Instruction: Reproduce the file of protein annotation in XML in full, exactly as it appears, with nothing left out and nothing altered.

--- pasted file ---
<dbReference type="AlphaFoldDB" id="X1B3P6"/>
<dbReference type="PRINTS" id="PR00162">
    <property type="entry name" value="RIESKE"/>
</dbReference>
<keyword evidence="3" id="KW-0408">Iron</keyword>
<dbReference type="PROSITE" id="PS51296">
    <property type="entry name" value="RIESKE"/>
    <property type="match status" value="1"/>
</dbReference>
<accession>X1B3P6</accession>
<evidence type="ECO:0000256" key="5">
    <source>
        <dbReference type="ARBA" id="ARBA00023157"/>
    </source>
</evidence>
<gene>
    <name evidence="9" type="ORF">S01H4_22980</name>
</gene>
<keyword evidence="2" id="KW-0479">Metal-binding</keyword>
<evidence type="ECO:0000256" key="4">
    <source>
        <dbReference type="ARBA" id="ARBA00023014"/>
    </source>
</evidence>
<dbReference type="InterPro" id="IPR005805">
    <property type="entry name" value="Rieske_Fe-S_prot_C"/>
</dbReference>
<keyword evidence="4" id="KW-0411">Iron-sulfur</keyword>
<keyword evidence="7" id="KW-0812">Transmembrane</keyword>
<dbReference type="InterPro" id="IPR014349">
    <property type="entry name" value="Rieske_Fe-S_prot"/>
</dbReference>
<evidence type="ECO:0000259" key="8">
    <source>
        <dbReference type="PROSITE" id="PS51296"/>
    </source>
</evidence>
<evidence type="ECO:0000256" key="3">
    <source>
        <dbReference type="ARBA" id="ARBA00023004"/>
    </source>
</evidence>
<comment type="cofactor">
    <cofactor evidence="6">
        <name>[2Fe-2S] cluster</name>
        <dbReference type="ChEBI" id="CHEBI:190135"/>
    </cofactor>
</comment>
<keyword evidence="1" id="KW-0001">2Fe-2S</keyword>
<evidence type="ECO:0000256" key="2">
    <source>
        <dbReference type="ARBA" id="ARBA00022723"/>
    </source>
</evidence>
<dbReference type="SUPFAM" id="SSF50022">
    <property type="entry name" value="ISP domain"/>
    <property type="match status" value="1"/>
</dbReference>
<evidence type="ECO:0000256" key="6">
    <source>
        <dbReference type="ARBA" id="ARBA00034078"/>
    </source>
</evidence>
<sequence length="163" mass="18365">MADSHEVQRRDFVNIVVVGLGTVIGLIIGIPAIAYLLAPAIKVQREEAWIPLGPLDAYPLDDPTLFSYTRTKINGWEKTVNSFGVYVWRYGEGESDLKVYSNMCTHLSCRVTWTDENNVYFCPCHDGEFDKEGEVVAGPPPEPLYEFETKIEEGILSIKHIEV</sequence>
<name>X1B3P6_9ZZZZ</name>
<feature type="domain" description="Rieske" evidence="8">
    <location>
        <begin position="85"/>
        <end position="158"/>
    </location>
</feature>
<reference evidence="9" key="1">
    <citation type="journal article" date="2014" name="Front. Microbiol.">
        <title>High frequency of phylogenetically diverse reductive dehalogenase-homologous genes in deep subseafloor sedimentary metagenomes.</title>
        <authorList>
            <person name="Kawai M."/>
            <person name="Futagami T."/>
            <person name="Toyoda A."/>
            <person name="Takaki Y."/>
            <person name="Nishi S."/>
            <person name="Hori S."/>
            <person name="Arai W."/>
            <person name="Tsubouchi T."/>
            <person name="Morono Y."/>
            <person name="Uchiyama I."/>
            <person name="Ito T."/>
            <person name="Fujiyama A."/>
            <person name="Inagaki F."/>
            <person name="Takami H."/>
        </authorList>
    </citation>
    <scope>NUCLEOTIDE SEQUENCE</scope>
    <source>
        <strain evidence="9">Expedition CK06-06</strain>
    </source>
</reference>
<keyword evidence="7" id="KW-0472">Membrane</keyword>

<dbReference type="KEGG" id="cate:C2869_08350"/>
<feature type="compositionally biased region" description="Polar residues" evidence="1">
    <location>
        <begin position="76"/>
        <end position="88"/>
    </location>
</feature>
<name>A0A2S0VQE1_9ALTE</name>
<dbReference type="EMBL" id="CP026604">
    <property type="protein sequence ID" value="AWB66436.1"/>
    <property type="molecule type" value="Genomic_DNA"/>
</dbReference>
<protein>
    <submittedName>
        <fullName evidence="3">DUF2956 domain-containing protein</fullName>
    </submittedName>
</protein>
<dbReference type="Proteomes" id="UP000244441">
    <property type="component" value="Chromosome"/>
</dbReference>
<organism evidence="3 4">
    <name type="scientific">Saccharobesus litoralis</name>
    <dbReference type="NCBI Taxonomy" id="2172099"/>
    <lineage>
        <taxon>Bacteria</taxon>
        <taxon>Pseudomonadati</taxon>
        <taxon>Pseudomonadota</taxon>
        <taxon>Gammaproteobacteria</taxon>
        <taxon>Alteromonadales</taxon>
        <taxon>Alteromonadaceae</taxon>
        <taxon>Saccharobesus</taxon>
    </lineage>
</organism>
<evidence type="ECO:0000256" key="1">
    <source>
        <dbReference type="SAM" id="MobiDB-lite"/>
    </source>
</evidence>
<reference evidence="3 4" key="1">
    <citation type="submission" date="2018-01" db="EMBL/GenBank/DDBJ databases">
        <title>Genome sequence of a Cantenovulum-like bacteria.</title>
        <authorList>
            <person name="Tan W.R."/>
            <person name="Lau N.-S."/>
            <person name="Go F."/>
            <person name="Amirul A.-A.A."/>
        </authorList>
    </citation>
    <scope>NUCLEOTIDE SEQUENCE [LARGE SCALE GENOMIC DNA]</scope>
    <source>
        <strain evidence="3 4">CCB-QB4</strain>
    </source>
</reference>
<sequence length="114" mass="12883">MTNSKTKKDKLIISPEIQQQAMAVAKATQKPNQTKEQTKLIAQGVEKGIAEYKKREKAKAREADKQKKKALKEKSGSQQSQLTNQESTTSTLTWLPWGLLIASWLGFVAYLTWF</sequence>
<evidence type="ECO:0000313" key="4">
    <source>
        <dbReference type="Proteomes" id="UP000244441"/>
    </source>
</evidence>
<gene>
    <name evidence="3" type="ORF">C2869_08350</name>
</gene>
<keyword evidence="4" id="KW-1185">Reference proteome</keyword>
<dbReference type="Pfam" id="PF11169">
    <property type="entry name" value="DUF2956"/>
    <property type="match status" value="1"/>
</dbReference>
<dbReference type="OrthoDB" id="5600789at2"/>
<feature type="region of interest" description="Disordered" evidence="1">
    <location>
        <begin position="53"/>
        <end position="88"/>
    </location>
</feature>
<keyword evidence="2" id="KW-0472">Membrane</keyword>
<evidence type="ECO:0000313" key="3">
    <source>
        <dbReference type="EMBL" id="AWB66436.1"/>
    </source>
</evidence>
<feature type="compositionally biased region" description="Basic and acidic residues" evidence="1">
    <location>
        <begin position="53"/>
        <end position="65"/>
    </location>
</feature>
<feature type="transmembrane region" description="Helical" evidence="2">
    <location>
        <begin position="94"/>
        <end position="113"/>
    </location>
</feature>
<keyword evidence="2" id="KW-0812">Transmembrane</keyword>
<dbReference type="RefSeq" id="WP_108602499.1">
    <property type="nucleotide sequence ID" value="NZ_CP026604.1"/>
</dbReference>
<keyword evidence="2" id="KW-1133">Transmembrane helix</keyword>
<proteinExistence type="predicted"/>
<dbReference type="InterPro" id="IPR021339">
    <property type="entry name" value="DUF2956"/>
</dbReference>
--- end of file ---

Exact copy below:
<dbReference type="AlphaFoldDB" id="X1B3P6"/>
<dbReference type="PRINTS" id="PR00162">
    <property type="entry name" value="RIESKE"/>
</dbReference>
<keyword evidence="3" id="KW-0408">Iron</keyword>
<dbReference type="PROSITE" id="PS51296">
    <property type="entry name" value="RIESKE"/>
    <property type="match status" value="1"/>
</dbReference>
<accession>X1B3P6</accession>
<evidence type="ECO:0000256" key="5">
    <source>
        <dbReference type="ARBA" id="ARBA00023157"/>
    </source>
</evidence>
<gene>
    <name evidence="9" type="ORF">S01H4_22980</name>
</gene>
<keyword evidence="2" id="KW-0479">Metal-binding</keyword>
<evidence type="ECO:0000256" key="4">
    <source>
        <dbReference type="ARBA" id="ARBA00023014"/>
    </source>
</evidence>
<dbReference type="InterPro" id="IPR005805">
    <property type="entry name" value="Rieske_Fe-S_prot_C"/>
</dbReference>
<keyword evidence="4" id="KW-0411">Iron-sulfur</keyword>
<keyword evidence="7" id="KW-0812">Transmembrane</keyword>
<dbReference type="InterPro" id="IPR014349">
    <property type="entry name" value="Rieske_Fe-S_prot"/>
</dbReference>
<evidence type="ECO:0000259" key="8">
    <source>
        <dbReference type="PROSITE" id="PS51296"/>
    </source>
</evidence>
<evidence type="ECO:0000256" key="3">
    <source>
        <dbReference type="ARBA" id="ARBA00023004"/>
    </source>
</evidence>
<comment type="cofactor">
    <cofactor evidence="6">
        <name>[2Fe-2S] cluster</name>
        <dbReference type="ChEBI" id="CHEBI:190135"/>
    </cofactor>
</comment>
<keyword evidence="1" id="KW-0001">2Fe-2S</keyword>
<evidence type="ECO:0000256" key="2">
    <source>
        <dbReference type="ARBA" id="ARBA00022723"/>
    </source>
</evidence>
<dbReference type="SUPFAM" id="SSF50022">
    <property type="entry name" value="ISP domain"/>
    <property type="match status" value="1"/>
</dbReference>
<evidence type="ECO:0000256" key="6">
    <source>
        <dbReference type="ARBA" id="ARBA00034078"/>
    </source>
</evidence>
<sequence length="163" mass="18365">MADSHEVQRRDFVNIVVVGLGTVIGLIIGIPAIAYLLAPAIKVQREEAWIPLGPLDAYPLDDPTLFSYTRTKINGWEKTVNSFGVYVWRYGEGESDLKVYSNMCTHLSCRVTWTDENNVYFCPCHDGEFDKEGEVVAGPPPEPLYEFETKIEEGILSIKHIEV</sequence>
<name>X1B3P6_9ZZZZ</name>
<feature type="domain" description="Rieske" evidence="8">
    <location>
        <begin position="85"/>
        <end position="158"/>
    </location>
</feature>
<reference evidence="9" key="1">
    <citation type="journal article" date="2014" name="Front. Microbiol.">
        <title>High frequency of phylogenetically diverse reductive dehalogenase-homologous genes in deep subseafloor sedimentary metagenomes.</title>
        <authorList>
            <person name="Kawai M."/>
            <person name="Futagami T."/>
            <person name="Toyoda A."/>
            <person name="Takaki Y."/>
            <person name="Nishi S."/>
            <person name="Hori S."/>
            <person name="Arai W."/>
            <person name="Tsubouchi T."/>
            <person name="Morono Y."/>
            <person name="Uchiyama I."/>
            <person name="Ito T."/>
            <person name="Fujiyama A."/>
            <person name="Inagaki F."/>
            <person name="Takami H."/>
        </authorList>
    </citation>
    <scope>NUCLEOTIDE SEQUENCE</scope>
    <source>
        <strain evidence="9">Expedition CK06-06</strain>
    </source>
</reference>
<keyword evidence="7" id="KW-0472">Membrane</keyword>

<dbReference type="KEGG" id="cate:C2869_08350"/>
<feature type="compositionally biased region" description="Polar residues" evidence="1">
    <location>
        <begin position="76"/>
        <end position="88"/>
    </location>
</feature>
<name>A0A2S0VQE1_9ALTE</name>
<dbReference type="EMBL" id="CP026604">
    <property type="protein sequence ID" value="AWB66436.1"/>
    <property type="molecule type" value="Genomic_DNA"/>
</dbReference>
<protein>
    <submittedName>
        <fullName evidence="3">DUF2956 domain-containing protein</fullName>
    </submittedName>
</protein>
<dbReference type="Proteomes" id="UP000244441">
    <property type="component" value="Chromosome"/>
</dbReference>
<organism evidence="3 4">
    <name type="scientific">Saccharobesus litoralis</name>
    <dbReference type="NCBI Taxonomy" id="2172099"/>
    <lineage>
        <taxon>Bacteria</taxon>
        <taxon>Pseudomonadati</taxon>
        <taxon>Pseudomonadota</taxon>
        <taxon>Gammaproteobacteria</taxon>
        <taxon>Alteromonadales</taxon>
        <taxon>Alteromonadaceae</taxon>
        <taxon>Saccharobesus</taxon>
    </lineage>
</organism>
<evidence type="ECO:0000256" key="1">
    <source>
        <dbReference type="SAM" id="MobiDB-lite"/>
    </source>
</evidence>
<reference evidence="3 4" key="1">
    <citation type="submission" date="2018-01" db="EMBL/GenBank/DDBJ databases">
        <title>Genome sequence of a Cantenovulum-like bacteria.</title>
        <authorList>
            <person name="Tan W.R."/>
            <person name="Lau N.-S."/>
            <person name="Go F."/>
            <person name="Amirul A.-A.A."/>
        </authorList>
    </citation>
    <scope>NUCLEOTIDE SEQUENCE [LARGE SCALE GENOMIC DNA]</scope>
    <source>
        <strain evidence="3 4">CCB-QB4</strain>
    </source>
</reference>
<sequence length="114" mass="12883">MTNSKTKKDKLIISPEIQQQAMAVAKATQKPNQTKEQTKLIAQGVEKGIAEYKKREKAKAREADKQKKKALKEKSGSQQSQLTNQESTTSTLTWLPWGLLIASWLGFVAYLTWF</sequence>
<evidence type="ECO:0000313" key="4">
    <source>
        <dbReference type="Proteomes" id="UP000244441"/>
    </source>
</evidence>
<gene>
    <name evidence="3" type="ORF">C2869_08350</name>
</gene>
<keyword evidence="4" id="KW-1185">Reference proteome</keyword>
<dbReference type="Pfam" id="PF11169">
    <property type="entry name" value="DUF2956"/>
    <property type="match status" value="1"/>
</dbReference>
<dbReference type="OrthoDB" id="5600789at2"/>
<feature type="region of interest" description="Disordered" evidence="1">
    <location>
        <begin position="53"/>
        <end position="88"/>
    </location>
</feature>
<keyword evidence="2" id="KW-0472">Membrane</keyword>
<evidence type="ECO:0000313" key="3">
    <source>
        <dbReference type="EMBL" id="AWB66436.1"/>
    </source>
</evidence>
<feature type="compositionally biased region" description="Basic and acidic residues" evidence="1">
    <location>
        <begin position="53"/>
        <end position="65"/>
    </location>
</feature>
<feature type="transmembrane region" description="Helical" evidence="2">
    <location>
        <begin position="94"/>
        <end position="113"/>
    </location>
</feature>
<keyword evidence="2" id="KW-0812">Transmembrane</keyword>
<dbReference type="RefSeq" id="WP_108602499.1">
    <property type="nucleotide sequence ID" value="NZ_CP026604.1"/>
</dbReference>
<keyword evidence="2" id="KW-1133">Transmembrane helix</keyword>
<proteinExistence type="predicted"/>
<dbReference type="InterPro" id="IPR021339">
    <property type="entry name" value="DUF2956"/>
</dbReference>